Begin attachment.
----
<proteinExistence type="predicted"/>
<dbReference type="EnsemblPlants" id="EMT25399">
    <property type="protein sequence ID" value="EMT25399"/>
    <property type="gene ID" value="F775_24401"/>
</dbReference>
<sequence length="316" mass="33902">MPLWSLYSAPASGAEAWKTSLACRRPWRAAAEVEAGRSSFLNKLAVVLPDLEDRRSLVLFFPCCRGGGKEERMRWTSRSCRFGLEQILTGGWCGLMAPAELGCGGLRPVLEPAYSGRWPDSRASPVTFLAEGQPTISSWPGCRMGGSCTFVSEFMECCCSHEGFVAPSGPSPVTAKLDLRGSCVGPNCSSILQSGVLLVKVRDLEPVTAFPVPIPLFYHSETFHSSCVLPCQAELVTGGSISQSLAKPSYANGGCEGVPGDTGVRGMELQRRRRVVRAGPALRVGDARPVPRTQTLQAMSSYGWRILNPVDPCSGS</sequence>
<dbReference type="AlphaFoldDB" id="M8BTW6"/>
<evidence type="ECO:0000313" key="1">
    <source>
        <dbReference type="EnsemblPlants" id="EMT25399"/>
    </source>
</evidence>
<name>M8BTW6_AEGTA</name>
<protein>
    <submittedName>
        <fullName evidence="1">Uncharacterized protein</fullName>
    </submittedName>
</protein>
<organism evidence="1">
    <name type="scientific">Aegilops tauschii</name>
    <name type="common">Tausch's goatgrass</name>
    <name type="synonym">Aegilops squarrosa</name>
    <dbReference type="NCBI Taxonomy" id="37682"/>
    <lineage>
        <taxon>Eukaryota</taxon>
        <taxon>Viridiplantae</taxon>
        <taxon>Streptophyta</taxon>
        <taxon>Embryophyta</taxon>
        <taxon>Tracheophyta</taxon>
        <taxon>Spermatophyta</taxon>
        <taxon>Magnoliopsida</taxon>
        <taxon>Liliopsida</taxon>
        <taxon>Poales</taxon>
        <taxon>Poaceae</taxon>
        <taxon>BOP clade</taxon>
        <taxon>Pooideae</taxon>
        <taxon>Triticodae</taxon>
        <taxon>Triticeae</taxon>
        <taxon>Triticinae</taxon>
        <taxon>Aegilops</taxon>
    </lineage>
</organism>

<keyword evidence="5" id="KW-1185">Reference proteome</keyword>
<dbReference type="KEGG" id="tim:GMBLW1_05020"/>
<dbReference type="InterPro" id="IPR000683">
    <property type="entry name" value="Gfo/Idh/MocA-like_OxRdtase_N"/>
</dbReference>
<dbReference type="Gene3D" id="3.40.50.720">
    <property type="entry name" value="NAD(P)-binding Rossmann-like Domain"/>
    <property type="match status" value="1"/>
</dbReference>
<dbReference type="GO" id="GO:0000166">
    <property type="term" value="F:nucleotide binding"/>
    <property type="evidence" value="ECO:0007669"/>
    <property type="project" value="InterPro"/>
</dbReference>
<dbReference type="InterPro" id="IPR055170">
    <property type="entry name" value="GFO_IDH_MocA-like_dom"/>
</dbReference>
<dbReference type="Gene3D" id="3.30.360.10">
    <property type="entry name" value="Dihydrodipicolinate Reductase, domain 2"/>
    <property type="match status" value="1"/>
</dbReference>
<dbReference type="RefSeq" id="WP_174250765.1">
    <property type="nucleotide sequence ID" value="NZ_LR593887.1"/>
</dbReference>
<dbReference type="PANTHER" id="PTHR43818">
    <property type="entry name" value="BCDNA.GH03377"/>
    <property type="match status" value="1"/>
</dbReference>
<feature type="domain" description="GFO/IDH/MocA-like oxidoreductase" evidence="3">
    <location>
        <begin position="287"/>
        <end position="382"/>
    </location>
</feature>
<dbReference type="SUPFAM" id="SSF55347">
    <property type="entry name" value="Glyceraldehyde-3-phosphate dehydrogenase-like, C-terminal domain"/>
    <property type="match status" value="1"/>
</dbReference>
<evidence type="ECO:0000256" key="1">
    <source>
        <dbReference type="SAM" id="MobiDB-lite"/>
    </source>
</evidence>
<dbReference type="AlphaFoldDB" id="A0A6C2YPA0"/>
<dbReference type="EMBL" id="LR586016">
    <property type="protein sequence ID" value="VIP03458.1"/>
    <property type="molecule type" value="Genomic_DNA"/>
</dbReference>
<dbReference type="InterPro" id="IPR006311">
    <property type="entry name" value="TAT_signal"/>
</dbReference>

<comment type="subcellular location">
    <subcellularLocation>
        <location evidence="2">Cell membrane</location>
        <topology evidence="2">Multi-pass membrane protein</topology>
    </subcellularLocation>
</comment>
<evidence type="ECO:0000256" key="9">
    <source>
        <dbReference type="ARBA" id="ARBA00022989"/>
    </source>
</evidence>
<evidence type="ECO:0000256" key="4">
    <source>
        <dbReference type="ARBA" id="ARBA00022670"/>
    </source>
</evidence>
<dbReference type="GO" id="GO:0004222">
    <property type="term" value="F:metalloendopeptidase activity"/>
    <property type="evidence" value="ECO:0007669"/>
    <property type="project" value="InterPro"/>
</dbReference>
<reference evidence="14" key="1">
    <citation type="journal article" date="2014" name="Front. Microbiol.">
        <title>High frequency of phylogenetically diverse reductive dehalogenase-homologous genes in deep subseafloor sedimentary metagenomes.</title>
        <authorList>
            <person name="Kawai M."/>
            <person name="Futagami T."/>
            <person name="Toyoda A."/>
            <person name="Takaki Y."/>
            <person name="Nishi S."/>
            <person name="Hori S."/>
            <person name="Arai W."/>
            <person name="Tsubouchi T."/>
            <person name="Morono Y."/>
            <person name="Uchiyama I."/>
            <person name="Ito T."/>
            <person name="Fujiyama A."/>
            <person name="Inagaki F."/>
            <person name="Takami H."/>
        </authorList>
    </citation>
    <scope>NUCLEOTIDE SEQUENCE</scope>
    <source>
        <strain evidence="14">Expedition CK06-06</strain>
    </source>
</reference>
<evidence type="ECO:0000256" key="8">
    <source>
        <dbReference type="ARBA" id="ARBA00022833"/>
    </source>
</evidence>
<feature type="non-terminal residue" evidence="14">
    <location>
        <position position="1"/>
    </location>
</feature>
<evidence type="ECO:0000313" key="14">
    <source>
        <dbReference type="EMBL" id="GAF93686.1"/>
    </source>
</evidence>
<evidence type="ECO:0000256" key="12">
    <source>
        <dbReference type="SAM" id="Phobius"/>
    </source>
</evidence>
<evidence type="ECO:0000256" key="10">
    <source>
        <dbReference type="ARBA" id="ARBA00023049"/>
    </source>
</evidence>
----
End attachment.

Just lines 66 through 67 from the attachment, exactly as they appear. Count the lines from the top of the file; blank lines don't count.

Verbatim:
</dbReference>
<dbReference type="PANTHER" id="PTHR43818">